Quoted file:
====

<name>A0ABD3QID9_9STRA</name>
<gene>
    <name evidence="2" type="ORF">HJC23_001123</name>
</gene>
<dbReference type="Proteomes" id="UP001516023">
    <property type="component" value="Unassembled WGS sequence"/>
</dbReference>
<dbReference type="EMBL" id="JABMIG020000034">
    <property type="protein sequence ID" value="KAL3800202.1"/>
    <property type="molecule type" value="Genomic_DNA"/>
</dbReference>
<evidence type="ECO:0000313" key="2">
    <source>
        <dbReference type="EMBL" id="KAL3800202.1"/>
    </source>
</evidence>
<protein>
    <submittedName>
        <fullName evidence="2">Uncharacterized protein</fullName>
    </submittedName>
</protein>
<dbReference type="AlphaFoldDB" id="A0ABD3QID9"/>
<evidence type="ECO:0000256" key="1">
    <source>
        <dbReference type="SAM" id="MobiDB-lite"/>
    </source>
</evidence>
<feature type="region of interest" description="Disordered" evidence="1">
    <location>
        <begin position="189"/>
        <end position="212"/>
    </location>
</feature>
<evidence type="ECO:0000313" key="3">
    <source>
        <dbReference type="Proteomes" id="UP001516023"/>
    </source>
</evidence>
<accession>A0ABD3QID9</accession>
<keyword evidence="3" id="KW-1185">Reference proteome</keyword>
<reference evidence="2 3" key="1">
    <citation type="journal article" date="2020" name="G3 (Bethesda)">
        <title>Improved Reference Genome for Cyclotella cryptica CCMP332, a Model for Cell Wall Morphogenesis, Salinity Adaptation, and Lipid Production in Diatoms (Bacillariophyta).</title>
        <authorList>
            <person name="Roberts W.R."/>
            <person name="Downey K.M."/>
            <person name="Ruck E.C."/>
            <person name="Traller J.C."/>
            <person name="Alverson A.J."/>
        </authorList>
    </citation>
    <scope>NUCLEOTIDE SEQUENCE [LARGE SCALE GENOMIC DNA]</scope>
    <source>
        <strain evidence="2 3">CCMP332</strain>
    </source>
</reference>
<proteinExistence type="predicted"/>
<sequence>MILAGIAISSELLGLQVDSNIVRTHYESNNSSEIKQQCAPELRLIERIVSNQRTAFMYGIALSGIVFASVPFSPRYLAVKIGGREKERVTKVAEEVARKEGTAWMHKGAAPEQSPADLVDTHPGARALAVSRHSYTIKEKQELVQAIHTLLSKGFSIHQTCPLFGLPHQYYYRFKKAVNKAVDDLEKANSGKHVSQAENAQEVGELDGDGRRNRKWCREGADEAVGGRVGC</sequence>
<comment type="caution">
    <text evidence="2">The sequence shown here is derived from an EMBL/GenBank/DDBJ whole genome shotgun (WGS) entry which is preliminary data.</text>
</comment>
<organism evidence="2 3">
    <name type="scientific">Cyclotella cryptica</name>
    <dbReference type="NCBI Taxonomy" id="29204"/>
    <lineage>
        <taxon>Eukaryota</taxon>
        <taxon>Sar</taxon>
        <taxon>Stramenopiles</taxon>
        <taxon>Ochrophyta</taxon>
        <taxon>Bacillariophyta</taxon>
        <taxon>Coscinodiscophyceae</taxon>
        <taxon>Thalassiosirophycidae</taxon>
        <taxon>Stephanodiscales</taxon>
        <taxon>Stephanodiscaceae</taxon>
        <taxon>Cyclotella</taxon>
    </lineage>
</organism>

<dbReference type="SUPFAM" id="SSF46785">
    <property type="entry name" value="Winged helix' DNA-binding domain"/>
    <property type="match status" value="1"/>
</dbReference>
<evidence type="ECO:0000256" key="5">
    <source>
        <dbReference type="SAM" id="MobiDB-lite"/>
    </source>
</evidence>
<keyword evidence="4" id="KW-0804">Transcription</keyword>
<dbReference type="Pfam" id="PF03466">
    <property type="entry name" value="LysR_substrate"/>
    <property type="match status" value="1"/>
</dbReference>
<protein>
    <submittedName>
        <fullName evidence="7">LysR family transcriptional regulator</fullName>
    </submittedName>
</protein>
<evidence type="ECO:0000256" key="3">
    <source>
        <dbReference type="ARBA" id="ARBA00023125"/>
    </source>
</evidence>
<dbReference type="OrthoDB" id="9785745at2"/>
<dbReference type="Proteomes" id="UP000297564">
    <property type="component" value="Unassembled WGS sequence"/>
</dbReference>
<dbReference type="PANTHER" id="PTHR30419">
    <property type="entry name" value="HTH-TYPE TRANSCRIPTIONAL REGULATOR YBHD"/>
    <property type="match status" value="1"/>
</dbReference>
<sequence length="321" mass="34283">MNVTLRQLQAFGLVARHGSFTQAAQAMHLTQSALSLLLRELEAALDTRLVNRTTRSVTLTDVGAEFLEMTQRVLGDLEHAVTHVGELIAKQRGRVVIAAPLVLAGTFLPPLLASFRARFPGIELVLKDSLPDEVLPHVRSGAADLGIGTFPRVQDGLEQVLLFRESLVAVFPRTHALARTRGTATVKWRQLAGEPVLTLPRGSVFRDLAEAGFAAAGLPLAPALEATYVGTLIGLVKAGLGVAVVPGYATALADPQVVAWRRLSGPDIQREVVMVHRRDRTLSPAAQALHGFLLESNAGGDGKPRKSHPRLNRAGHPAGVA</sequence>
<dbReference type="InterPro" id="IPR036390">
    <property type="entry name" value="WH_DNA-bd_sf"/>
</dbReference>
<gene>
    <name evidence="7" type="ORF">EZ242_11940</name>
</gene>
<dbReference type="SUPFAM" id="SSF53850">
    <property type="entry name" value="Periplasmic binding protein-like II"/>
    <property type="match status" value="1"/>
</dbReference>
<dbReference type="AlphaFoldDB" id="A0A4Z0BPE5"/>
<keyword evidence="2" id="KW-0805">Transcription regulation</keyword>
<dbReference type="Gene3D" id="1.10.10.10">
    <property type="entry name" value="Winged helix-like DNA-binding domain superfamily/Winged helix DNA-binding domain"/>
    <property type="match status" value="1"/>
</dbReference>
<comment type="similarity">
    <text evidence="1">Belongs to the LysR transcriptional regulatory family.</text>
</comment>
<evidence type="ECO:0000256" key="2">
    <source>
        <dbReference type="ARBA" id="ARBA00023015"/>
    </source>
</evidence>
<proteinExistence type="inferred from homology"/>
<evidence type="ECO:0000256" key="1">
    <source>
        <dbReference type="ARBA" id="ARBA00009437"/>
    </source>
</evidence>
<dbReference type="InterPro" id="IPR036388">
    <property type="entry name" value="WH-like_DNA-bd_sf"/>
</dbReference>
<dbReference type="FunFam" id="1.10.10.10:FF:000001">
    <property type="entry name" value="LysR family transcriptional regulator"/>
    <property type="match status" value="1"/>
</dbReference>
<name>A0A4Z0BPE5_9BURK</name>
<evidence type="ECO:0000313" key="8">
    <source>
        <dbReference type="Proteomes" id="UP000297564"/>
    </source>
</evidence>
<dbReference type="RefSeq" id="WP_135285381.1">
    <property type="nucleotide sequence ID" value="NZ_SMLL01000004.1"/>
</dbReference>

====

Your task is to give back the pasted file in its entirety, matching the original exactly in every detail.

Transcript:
<name>A0ABD3QID9_9STRA</name>
<gene>
    <name evidence="2" type="ORF">HJC23_001123</name>
</gene>
<dbReference type="Proteomes" id="UP001516023">
    <property type="component" value="Unassembled WGS sequence"/>
</dbReference>
<dbReference type="EMBL" id="JABMIG020000034">
    <property type="protein sequence ID" value="KAL3800202.1"/>
    <property type="molecule type" value="Genomic_DNA"/>
</dbReference>
<evidence type="ECO:0000313" key="2">
    <source>
        <dbReference type="EMBL" id="KAL3800202.1"/>
    </source>
</evidence>
<protein>
    <submittedName>
        <fullName evidence="2">Uncharacterized protein</fullName>
    </submittedName>
</protein>
<dbReference type="AlphaFoldDB" id="A0ABD3QID9"/>
<evidence type="ECO:0000256" key="1">
    <source>
        <dbReference type="SAM" id="MobiDB-lite"/>
    </source>
</evidence>
<feature type="region of interest" description="Disordered" evidence="1">
    <location>
        <begin position="189"/>
        <end position="212"/>
    </location>
</feature>
<evidence type="ECO:0000313" key="3">
    <source>
        <dbReference type="Proteomes" id="UP001516023"/>
    </source>
</evidence>
<accession>A0ABD3QID9</accession>
<keyword evidence="3" id="KW-1185">Reference proteome</keyword>
<reference evidence="2 3" key="1">
    <citation type="journal article" date="2020" name="G3 (Bethesda)">
        <title>Improved Reference Genome for Cyclotella cryptica CCMP332, a Model for Cell Wall Morphogenesis, Salinity Adaptation, and Lipid Production in Diatoms (Bacillariophyta).</title>
        <authorList>
            <person name="Roberts W.R."/>
            <person name="Downey K.M."/>
            <person name="Ruck E.C."/>
            <person name="Traller J.C."/>
            <person name="Alverson A.J."/>
        </authorList>
    </citation>
    <scope>NUCLEOTIDE SEQUENCE [LARGE SCALE GENOMIC DNA]</scope>
    <source>
        <strain evidence="2 3">CCMP332</strain>
    </source>
</reference>
<proteinExistence type="predicted"/>
<sequence>MILAGIAISSELLGLQVDSNIVRTHYESNNSSEIKQQCAPELRLIERIVSNQRTAFMYGIALSGIVFASVPFSPRYLAVKIGGREKERVTKVAEEVARKEGTAWMHKGAAPEQSPADLVDTHPGARALAVSRHSYTIKEKQELVQAIHTLLSKGFSIHQTCPLFGLPHQYYYRFKKAVNKAVDDLEKANSGKHVSQAENAQEVGELDGDGRRNRKWCREGADEAVGGRVGC</sequence>
<comment type="caution">
    <text evidence="2">The sequence shown here is derived from an EMBL/GenBank/DDBJ whole genome shotgun (WGS) entry which is preliminary data.</text>
</comment>
<organism evidence="2 3">
    <name type="scientific">Cyclotella cryptica</name>
    <dbReference type="NCBI Taxonomy" id="29204"/>
    <lineage>
        <taxon>Eukaryota</taxon>
        <taxon>Sar</taxon>
        <taxon>Stramenopiles</taxon>
        <taxon>Ochrophyta</taxon>
        <taxon>Bacillariophyta</taxon>
        <taxon>Coscinodiscophyceae</taxon>
        <taxon>Thalassiosirophycidae</taxon>
        <taxon>Stephanodiscales</taxon>
        <taxon>Stephanodiscaceae</taxon>
        <taxon>Cyclotella</taxon>
    </lineage>
</organism>

<dbReference type="SUPFAM" id="SSF46785">
    <property type="entry name" value="Winged helix' DNA-binding domain"/>
    <property type="match status" value="1"/>
</dbReference>
<evidence type="ECO:0000256" key="5">
    <source>
        <dbReference type="SAM" id="MobiDB-lite"/>
    </source>
</evidence>
<keyword evidence="4" id="KW-0804">Transcription</keyword>
<dbReference type="Pfam" id="PF03466">
    <property type="entry name" value="LysR_substrate"/>
    <property type="match status" value="1"/>
</dbReference>
<protein>
    <submittedName>
        <fullName evidence="7">LysR family transcriptional regulator</fullName>
    </submittedName>
</protein>
<evidence type="ECO:0000256" key="3">
    <source>
        <dbReference type="ARBA" id="ARBA00023125"/>
    </source>
</evidence>
<dbReference type="OrthoDB" id="9785745at2"/>
<dbReference type="Proteomes" id="UP000297564">
    <property type="component" value="Unassembled WGS sequence"/>
</dbReference>
<dbReference type="PANTHER" id="PTHR30419">
    <property type="entry name" value="HTH-TYPE TRANSCRIPTIONAL REGULATOR YBHD"/>
    <property type="match status" value="1"/>
</dbReference>
<sequence length="321" mass="34283">MNVTLRQLQAFGLVARHGSFTQAAQAMHLTQSALSLLLRELEAALDTRLVNRTTRSVTLTDVGAEFLEMTQRVLGDLEHAVTHVGELIAKQRGRVVIAAPLVLAGTFLPPLLASFRARFPGIELVLKDSLPDEVLPHVRSGAADLGIGTFPRVQDGLEQVLLFRESLVAVFPRTHALARTRGTATVKWRQLAGEPVLTLPRGSVFRDLAEAGFAAAGLPLAPALEATYVGTLIGLVKAGLGVAVVPGYATALADPQVVAWRRLSGPDIQREVVMVHRRDRTLSPAAQALHGFLLESNAGGDGKPRKSHPRLNRAGHPAGVA</sequence>
<dbReference type="InterPro" id="IPR036390">
    <property type="entry name" value="WH_DNA-bd_sf"/>
</dbReference>
<gene>
    <name evidence="7" type="ORF">EZ242_11940</name>
</gene>
<dbReference type="SUPFAM" id="SSF53850">
    <property type="entry name" value="Periplasmic binding protein-like II"/>
    <property type="match status" value="1"/>
</dbReference>
<dbReference type="AlphaFoldDB" id="A0A4Z0BPE5"/>
<keyword evidence="2" id="KW-0805">Transcription regulation</keyword>
<dbReference type="Gene3D" id="1.10.10.10">
    <property type="entry name" value="Winged helix-like DNA-binding domain superfamily/Winged helix DNA-binding domain"/>
    <property type="match status" value="1"/>
</dbReference>
<comment type="similarity">
    <text evidence="1">Belongs to the LysR transcriptional regulatory family.</text>
</comment>
<evidence type="ECO:0000256" key="2">
    <source>
        <dbReference type="ARBA" id="ARBA00023015"/>
    </source>
</evidence>
<proteinExistence type="inferred from homology"/>
<evidence type="ECO:0000256" key="1">
    <source>
        <dbReference type="ARBA" id="ARBA00009437"/>
    </source>
</evidence>
<dbReference type="InterPro" id="IPR036388">
    <property type="entry name" value="WH-like_DNA-bd_sf"/>
</dbReference>
<dbReference type="FunFam" id="1.10.10.10:FF:000001">
    <property type="entry name" value="LysR family transcriptional regulator"/>
    <property type="match status" value="1"/>
</dbReference>
<name>A0A4Z0BPE5_9BURK</name>
<evidence type="ECO:0000313" key="8">
    <source>
        <dbReference type="Proteomes" id="UP000297564"/>
    </source>
</evidence>
<dbReference type="RefSeq" id="WP_135285381.1">
    <property type="nucleotide sequence ID" value="NZ_SMLL01000004.1"/>
</dbReference>